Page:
Deconstructing reductionist philosophy

When I was young, I used to love to take things apart and reassemble them into something else. Electric clocks were a particular favorite; I would remove the motors and gears and attach propellers or colored disks made from shirt cardboards, reattach the wires, install switches and set them all a’spinning. At one point, I had a bank of switches at the head of my bed, and could control whirling colors, flashing lights and squawking transistor radio speakers all over the room. What for me was childhood fun, in the adult world is serious stuff; the penchant to take things apart and play with the pieces is big business.

Genetic engineers identify single genes, determine how they express themselves in a living organism, and then derive products for marketing. The U.S. Patent Office awards patents on specifically identified and isolated single genes, despite their natural origins. These patents and the revenues from resulting pharmaceuticals can be highly profitable.

The food industry spends billions on taking food apart, isolating its separate constituents, determining the function or action of a specific constituent, and developing methods to modify or aggregate them in food products. Thus, grains are processed to facilitate manufacture, taste or texture, which strips away nutrients, and then the individual nutrients are reintegrated into the final product. Milk, cereals, and many other common foods are subject to an elaborate manufacturing process.

Physicists take things apart, also, and the largest high energy super-collider, a 23-mile-long ringed tunnel, is being built on the border of France and Switzerland. This machine will accelerate sub-atomic particles to extraordinary speeds and crash them into each other. These collisions will break apart these smallest pieces of matter into yet smaller pieces, and physicists will identify ever smaller bits and pieces.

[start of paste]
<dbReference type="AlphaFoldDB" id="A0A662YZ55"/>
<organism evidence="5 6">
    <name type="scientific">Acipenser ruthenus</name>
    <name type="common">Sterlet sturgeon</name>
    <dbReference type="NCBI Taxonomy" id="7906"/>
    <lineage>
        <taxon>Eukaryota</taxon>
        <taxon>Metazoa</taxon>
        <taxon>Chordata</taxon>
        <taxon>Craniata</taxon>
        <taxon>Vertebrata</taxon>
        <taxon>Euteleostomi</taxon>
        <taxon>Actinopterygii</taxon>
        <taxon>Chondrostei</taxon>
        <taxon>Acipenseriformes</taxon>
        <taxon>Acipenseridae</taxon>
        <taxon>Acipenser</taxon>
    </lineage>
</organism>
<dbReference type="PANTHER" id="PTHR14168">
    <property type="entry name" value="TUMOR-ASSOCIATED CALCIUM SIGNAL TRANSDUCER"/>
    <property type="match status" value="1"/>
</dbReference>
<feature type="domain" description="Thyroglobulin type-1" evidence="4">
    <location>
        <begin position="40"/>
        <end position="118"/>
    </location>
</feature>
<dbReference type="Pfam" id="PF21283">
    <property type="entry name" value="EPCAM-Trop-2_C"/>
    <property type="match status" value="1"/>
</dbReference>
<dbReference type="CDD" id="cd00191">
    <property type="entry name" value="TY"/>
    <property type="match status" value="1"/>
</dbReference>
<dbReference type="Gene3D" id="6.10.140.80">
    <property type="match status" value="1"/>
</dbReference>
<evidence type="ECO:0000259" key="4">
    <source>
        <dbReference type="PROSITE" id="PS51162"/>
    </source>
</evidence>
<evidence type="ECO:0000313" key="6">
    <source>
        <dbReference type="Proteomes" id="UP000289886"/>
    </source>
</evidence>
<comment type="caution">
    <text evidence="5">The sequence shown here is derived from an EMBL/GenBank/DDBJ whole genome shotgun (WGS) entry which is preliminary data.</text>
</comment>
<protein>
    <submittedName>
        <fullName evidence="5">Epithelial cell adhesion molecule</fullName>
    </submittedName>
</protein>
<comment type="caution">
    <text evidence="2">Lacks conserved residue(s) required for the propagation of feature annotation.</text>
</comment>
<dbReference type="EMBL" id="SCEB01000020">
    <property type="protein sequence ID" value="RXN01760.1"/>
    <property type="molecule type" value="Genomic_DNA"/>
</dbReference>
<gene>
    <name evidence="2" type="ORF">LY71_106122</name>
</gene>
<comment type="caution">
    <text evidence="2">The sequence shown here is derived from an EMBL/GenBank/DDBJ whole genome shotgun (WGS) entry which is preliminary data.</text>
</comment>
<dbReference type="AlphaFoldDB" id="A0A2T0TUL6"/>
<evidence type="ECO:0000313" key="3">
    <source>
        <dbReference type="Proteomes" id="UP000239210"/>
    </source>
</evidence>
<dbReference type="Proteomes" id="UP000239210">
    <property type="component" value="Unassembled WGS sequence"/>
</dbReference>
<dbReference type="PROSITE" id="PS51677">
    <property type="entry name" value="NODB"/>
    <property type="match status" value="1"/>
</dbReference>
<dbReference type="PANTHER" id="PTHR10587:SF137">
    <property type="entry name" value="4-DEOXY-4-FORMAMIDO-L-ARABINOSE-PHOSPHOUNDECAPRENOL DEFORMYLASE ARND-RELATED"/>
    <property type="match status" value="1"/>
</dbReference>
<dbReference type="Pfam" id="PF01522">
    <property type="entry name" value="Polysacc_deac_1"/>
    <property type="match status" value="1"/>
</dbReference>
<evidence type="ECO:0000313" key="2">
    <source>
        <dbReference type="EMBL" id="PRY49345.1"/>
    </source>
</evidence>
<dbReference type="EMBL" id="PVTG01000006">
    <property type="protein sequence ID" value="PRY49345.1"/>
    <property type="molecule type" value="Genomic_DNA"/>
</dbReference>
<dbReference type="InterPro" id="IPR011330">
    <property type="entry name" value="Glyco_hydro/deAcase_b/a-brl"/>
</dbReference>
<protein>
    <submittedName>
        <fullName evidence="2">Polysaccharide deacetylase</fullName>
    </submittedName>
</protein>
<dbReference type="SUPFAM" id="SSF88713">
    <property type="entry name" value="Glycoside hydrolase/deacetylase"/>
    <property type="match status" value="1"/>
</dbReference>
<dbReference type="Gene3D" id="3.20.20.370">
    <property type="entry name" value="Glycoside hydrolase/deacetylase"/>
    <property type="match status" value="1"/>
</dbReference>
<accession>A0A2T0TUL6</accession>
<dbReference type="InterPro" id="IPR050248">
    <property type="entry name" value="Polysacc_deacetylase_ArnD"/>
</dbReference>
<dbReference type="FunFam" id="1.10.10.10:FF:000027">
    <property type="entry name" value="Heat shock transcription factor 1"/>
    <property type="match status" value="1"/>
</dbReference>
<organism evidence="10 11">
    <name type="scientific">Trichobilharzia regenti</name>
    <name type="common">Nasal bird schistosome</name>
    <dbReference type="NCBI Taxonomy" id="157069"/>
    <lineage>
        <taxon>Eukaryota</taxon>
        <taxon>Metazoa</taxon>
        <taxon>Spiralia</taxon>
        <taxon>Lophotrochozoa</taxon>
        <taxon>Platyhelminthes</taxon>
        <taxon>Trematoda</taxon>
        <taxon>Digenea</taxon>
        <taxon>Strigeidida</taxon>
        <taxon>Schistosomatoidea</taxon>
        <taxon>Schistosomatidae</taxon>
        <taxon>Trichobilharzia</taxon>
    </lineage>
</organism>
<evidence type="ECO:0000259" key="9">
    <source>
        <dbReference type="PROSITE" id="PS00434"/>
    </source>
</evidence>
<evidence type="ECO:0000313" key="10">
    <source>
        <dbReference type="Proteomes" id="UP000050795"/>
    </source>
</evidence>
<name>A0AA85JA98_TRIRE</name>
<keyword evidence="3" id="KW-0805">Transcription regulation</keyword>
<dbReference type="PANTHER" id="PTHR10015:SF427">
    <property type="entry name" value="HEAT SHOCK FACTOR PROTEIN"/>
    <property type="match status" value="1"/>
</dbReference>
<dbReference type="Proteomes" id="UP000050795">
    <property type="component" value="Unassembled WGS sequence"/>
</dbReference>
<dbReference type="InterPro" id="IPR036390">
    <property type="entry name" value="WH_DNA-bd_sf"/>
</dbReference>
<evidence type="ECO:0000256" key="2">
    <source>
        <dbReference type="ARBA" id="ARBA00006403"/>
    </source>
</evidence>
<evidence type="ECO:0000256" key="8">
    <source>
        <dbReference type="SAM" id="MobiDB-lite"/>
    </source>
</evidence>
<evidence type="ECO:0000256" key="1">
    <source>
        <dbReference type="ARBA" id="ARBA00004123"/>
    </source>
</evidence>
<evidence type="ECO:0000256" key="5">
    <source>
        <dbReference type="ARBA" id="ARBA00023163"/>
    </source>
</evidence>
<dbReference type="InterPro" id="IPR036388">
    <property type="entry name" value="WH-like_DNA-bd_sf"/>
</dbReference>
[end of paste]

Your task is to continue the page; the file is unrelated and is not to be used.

These activities embody reductionist philosophy, the notion that the meaning of things can be found by reducing them to their smallest possible constituents. Such reduction implies an ever-increasing sense of “purity” as the “extraneous” parts are identified and discarded. At some point, it is supposed, we get down to the final, irreducible meaningful underlying factor.

The problem with reductionist philosophy, however, is that our universe manifests both separation and unity, and unity cannot be discounted in discerning meaning. Recently, a consortium of researchers from many countries determined that one individual gene interacts with other genes in its full expression; its function cannot be fully defined in isolation. All those gene patents may have to be withdrawn. Author Michael Pollan, in an article in the New York Times Magazine, pointed out that isolating nutrients in food from the other compounds and constituents with which they naturally occur renders many nutrients useless in the human body. So much for “nutrient-fortified.”

As physicists narrow in on the absolutely smallest particles they can find, they find themselves literally finding nothing. At the heart of all things may be a small vibrating “string” of one dimension, a billionth of a billionth of a billionth of a centimeter in length.

Taking things apart and reducing them to their components is an interesting thing to do; it may even provide profound insights into the nature of existence. Ultimately, however, our greater understanding will come from learning how individual pieces work together.